Nurse practitioners are needed to help stem the “aged care GP crisis” on the Peninsula according to local aged care provider Peninsula Villages.
Peninsula Villages is one of only a few aged care facilities to have a full-time Nurse Practitioner on-site, who collaborates with local GPs in providing care, services and treatment plans to residents.
CEO Colin Osborne said their presence allowed the aged care group to continue to offer high-quality care to residents needing ongoing or one-off care.
“From our perspective, Nurse Practitioners in aged care are the future,” Osborne said.
If you have somebody on site who’s clinically trained to an advanced level and can help avoid unnecessary hospital admissions, it can take away pressure from the whole health system, which is currently strained from Coronavirus pressures.
“Nurse Practitioners have a higher level of training than Registered Nurses and are able to independently diagnose and prescribe medications as well as treat health conditions within their scope of practice.
“That means having a Nurse Practitioner also benefits our aged care residents, who can access better symptom management in a timely manner and with less complications.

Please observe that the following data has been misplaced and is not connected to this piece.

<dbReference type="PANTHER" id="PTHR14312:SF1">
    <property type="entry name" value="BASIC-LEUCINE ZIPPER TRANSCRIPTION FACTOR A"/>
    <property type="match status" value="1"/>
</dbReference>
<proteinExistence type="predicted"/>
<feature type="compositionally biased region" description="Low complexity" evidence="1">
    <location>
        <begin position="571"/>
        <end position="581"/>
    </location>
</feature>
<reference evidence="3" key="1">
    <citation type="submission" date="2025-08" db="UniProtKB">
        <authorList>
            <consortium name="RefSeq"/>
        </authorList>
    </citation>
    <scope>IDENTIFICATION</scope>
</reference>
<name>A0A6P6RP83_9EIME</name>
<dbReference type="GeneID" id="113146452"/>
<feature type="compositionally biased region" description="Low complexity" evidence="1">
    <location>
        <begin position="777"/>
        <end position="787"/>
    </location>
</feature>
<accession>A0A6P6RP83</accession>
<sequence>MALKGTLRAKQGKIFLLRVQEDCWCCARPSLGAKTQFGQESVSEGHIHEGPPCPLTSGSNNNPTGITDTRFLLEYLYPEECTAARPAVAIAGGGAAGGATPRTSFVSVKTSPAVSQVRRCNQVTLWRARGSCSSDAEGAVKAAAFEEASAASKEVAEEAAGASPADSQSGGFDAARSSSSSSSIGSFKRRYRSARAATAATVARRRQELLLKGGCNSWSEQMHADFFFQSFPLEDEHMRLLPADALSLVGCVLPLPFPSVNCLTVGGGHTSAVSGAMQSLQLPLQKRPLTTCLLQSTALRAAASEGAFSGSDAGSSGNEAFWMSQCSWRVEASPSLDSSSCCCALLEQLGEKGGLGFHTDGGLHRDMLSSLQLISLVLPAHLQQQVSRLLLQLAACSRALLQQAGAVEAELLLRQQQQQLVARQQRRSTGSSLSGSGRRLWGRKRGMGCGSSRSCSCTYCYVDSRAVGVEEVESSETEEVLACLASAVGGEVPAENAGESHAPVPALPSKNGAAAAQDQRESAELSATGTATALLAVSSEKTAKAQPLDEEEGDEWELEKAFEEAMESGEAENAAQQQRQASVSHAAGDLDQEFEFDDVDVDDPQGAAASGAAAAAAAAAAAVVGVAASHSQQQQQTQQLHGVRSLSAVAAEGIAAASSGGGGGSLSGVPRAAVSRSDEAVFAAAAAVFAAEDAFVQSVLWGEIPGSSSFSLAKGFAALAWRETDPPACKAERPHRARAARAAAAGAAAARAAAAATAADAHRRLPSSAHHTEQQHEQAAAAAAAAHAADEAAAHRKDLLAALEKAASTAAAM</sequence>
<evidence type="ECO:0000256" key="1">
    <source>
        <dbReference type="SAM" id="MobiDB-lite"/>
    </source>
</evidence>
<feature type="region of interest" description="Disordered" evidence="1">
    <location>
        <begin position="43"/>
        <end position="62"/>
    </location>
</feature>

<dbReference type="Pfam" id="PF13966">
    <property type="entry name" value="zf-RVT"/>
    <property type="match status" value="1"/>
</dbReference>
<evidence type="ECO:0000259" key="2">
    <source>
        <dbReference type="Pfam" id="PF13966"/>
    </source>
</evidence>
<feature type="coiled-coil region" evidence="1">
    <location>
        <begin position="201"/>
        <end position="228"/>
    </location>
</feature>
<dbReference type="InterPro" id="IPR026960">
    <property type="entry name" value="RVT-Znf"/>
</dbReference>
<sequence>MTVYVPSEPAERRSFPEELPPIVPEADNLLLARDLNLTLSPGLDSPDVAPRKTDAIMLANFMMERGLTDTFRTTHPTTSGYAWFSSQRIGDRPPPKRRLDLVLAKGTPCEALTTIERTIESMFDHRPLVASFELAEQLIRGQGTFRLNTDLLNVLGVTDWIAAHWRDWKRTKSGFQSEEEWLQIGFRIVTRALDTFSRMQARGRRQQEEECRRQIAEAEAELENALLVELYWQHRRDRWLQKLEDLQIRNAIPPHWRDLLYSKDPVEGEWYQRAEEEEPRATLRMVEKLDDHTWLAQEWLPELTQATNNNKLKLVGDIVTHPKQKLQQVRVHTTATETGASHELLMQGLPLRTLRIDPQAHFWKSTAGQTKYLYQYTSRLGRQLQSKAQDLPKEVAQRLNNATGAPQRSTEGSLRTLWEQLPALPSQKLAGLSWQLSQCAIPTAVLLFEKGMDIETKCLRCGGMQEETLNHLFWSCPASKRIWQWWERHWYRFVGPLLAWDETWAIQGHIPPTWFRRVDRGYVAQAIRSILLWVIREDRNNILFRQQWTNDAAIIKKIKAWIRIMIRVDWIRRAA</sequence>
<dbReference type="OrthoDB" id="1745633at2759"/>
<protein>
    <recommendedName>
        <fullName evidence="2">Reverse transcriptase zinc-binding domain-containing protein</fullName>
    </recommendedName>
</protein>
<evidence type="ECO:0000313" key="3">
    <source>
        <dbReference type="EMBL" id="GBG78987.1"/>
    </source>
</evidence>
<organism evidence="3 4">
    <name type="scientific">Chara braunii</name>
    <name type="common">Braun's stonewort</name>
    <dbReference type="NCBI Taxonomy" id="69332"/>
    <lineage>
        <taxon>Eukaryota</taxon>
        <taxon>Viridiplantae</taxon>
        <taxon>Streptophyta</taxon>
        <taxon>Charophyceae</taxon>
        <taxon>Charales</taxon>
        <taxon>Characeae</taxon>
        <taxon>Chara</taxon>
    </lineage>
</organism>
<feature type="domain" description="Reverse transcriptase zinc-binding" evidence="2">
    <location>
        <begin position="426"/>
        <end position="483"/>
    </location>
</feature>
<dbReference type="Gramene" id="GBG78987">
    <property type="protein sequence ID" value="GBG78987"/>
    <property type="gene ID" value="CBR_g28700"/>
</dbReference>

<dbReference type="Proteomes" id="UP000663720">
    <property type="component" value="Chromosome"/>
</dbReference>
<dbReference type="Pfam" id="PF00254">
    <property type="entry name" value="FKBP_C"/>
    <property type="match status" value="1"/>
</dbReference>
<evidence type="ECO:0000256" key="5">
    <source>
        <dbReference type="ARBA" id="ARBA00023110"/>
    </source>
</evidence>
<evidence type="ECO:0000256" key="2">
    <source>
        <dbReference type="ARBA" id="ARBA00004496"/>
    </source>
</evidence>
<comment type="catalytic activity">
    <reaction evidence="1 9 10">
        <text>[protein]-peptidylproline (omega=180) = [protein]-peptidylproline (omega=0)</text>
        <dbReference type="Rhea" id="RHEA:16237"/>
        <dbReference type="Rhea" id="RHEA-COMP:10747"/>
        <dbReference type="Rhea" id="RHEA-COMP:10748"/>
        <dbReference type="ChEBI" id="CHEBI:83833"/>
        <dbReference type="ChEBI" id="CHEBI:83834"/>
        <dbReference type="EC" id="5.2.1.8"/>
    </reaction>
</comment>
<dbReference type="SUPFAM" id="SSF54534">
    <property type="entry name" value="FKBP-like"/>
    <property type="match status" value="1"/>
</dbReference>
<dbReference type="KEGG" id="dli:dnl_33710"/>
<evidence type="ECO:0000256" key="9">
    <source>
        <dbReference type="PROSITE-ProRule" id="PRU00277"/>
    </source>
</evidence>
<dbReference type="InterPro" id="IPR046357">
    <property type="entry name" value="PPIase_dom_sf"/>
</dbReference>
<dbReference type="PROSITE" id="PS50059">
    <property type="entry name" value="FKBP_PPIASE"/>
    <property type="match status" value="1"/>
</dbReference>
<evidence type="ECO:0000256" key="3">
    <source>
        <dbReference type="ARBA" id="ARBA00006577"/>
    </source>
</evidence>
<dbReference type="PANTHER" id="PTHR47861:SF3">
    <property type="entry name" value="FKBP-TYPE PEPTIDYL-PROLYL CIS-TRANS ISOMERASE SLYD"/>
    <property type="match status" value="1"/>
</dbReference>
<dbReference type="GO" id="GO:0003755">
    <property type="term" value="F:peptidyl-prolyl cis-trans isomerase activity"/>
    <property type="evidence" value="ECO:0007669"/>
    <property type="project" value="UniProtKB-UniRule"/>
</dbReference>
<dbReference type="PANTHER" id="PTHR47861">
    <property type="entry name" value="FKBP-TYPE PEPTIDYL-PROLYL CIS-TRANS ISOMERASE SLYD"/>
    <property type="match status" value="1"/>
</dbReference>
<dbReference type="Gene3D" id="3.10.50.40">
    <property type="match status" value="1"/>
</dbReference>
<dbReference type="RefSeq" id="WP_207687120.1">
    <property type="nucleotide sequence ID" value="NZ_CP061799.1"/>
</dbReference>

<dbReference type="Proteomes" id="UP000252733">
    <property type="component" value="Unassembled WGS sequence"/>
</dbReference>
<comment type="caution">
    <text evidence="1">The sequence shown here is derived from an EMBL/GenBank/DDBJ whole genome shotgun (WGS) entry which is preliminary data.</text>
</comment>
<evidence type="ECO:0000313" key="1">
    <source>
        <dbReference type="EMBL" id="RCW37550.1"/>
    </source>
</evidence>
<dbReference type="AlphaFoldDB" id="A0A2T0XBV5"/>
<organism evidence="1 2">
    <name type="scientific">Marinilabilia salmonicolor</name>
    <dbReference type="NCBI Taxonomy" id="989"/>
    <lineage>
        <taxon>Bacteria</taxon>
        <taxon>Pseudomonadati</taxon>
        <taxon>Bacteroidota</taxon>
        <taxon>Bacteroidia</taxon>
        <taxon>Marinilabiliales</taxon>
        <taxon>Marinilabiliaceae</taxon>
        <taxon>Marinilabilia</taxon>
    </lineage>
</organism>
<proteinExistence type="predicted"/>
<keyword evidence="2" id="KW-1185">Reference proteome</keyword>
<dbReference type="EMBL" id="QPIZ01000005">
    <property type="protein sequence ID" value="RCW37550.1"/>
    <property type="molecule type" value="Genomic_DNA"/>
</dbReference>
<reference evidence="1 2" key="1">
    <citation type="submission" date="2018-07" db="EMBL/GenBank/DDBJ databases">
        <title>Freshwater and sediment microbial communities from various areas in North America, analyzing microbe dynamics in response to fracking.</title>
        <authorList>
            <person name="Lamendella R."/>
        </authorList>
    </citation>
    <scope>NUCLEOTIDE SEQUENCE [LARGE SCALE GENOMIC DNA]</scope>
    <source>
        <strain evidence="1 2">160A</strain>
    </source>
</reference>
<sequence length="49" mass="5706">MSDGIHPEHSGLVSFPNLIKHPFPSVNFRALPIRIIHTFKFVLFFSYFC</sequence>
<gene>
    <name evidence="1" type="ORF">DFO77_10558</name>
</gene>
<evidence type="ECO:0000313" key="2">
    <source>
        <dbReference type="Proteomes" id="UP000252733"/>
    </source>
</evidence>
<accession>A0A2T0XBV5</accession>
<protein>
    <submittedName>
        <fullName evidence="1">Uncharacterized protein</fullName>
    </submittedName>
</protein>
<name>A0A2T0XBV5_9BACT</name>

“This has resulted in a reduction in Peninsula Villages’ transfers to hospital which is of particular importance as we continue to operate during a global pandemic.”
The focus of the role is to monitor and identify exacerbation of chronic health conditions and provide specialised end of life care.
Reviewing approximately 50 residents per week, Nurse Practitioner Leanne Northrop said she was seeing a real difference in her role supporting residents was helping to reduce hospital admissions and reliance on stretched GPs.
“I am excited to have joined Peninsula Villages on the beautiful Central Coast bringing with me a keen interest in wound care, emergency care, aged care and chronic condition management.
“When the clinical and allied medical teams work with us and our residents to understand and manage illness and injury, the outcomes are remarkable,” Northrop said.
The Federal Government has announced the Australian Defence Force (ADF) will be sent into aged care homes to ease staff shortages in the sector.
The ADF is expected to provide clinical and logistical care, as well as carrying out general duties.